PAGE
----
Deprivation Of Assets ? An Interesting Judgement In September : South Gloucestershire LA

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Council criticised over decision on care home costs and deprivation of capital.


A council failed to take into consideration all relevant facts when deciding that an elderly couple had deliberately deprived themselves of capital in order to reduce the husband’s care costs, the Local Government and Social Care Ombudsman (LGO) has concluded.

The LGO said an investigation found that South Gloucestershire Council did not fully explore the reasons why the couple had transferred money to their daughter and son-in-law, before reaching its decision, and did not provide the couple with the reasons for its decision.

The council did not carry out a financial assessment in line with the Care Act either, it added.

The background to the case was that the husband, who has a number of health conditions including Parkinson’s Disease and dementia, had been living with his wife in their family home. Over the years the family had spent significant sums to adapt the home and garden to ensure he could remain there for as long as possible.

In the 1980s and 1990s the couple gave three of their children help to purchase their houses. Their fourth had been living in tied accommodation to her husband’s job, and so had not needed help to buy until he retired.

The husband’s condition deteriorated at the same time as the couple’s daughter needed help to buy a house.

He was placed in a nursing home and a financial assessment of the couple took into account the money they had recently given to their daughter and son-in-law. This meant they had to pay the full cost of his care, which they said they could not afford.

The LGO has recommended that South Gloucestershire:

apologise to the family ;

pay the wife £250 to recognise the distress the situation caused her ;

review its decision that the couple deprived themselves of capital to avoid care charges, after first giving the wife the chance to provide further evidence to support her case ;

give the wife a properly reasoned decision showing the evidence it has considered in accordance with statutory guidance ;

review its current procedures and guidance for staff on how to deal with cases where deprivation of capital may have occurred; and
ensure financial assessments are carried out at the correct time.

Ombudsman Michael King said: “The guidance says people should be treated with dignity and are free to spend their income as they see fit – including, in this case, making a similar gift to one daughter as they have done previously for their other adult children.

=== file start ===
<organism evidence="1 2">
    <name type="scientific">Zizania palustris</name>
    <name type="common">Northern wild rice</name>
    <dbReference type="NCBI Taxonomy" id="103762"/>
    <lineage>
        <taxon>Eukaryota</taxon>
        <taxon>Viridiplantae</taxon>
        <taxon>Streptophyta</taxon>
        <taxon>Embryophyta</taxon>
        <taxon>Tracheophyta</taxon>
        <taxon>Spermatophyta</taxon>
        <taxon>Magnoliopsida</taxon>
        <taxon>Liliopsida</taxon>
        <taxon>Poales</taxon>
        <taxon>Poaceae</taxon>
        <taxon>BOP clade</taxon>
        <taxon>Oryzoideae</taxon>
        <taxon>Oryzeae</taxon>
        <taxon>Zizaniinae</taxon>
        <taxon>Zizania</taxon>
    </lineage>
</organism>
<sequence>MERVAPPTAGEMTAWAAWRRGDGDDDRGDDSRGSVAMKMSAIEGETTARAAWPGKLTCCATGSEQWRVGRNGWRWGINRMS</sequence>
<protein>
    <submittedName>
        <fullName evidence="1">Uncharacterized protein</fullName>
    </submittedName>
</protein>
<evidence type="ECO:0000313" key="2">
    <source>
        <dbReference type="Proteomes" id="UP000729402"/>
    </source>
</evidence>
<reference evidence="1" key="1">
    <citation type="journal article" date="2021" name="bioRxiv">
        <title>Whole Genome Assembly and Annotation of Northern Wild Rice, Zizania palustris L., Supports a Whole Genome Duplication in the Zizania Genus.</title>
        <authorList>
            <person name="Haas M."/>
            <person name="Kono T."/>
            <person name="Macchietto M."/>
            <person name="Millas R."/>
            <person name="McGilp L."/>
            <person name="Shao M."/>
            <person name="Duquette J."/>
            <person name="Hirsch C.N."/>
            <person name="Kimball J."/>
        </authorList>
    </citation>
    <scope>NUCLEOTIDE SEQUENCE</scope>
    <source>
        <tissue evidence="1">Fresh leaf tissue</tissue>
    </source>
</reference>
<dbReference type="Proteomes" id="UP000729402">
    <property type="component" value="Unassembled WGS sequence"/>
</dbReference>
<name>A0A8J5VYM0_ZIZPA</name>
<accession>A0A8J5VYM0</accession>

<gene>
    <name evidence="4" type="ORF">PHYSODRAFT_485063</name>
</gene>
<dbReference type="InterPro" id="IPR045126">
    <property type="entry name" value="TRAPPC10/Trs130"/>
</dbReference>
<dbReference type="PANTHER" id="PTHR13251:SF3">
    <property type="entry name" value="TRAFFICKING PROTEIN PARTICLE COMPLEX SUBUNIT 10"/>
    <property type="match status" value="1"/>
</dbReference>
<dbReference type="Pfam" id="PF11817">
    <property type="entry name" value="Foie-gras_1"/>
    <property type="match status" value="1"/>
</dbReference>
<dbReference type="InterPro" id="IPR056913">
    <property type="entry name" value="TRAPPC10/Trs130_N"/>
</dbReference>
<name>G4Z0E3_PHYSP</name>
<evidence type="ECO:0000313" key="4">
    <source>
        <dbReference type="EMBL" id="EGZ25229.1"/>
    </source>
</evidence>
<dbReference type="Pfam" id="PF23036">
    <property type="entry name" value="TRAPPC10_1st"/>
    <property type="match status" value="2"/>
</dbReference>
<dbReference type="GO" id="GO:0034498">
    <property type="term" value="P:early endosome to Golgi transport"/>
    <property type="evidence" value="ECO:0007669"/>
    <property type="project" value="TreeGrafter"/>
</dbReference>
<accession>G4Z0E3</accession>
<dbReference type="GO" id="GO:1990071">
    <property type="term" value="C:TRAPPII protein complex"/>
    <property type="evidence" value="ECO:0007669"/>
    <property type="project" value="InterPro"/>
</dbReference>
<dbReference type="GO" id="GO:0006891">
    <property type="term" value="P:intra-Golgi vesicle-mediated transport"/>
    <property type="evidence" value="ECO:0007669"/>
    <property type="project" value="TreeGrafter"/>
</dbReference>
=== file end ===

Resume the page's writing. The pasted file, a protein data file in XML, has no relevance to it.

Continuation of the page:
“The council’s actions have caused this family additional stress and worry, at a time when the wife was already faced with the emotional trauma of placing her husband into a nursing home.

“South Gloucestershire Council now needs to consider our report and consider what action it will take.”

A South Gloucestershire Council spokesperson said: “We acknowledge the findings in this report, and we will be implementing all of the Ombudsman’s recommendations.

“The report is being considered carefully and will be discussed by councillors at a future committee meeting (details tbc). Once published, copies of the report will be made available free of charge from our Kingswood and Yate One Stop Shops.”


Very handy web site for cases ... Local Governmnent Lawyer ... plenty of real meal inside :

http://localgovernmentlawyer.co.uk/
Hmm, looks like the lesson here is, had the couple simply handed over the same amount of money to the daughter in the tied accommodation at the SAME TIME as they handed their gifts to the other siblings, there would not have been a problem down the line.

If the 'tied accommodation' daughter had received the money simultaneously with her siblings, but simply 'put it in the bank' etc, the council would not have been able to complain.

I'm glad the court found in the couple's favour in this instance. Shows how complicated the whole damn issue is!

The lesson is - if you are old, give away your money early and equally!!
The full report went into a lot more detail, the above is only a summary. Due to outside events (house purchases falling through etc) the money gifted left the carees bank account the day before he went into Home so one can understand why they jumped to conclusions.
The baseline that council should have investigated better, and that someone can spend their own money reasonably remain though

HOWEVER proves how importnat it is still keep detailed records and document everything as investigations are likely. It's all evidence.
Yes, that definitely does look 'suspicious' I agree! But just goes to show, as you say, that things are not always as they appear. This is an expensive lesson presumably for the council, which must have had to pay defence costs etc etc??

I still think there needs to be an equivalent of the 'seven year' rule that applies to avoiding inheritance tax on gits. It would surely be so much simpler!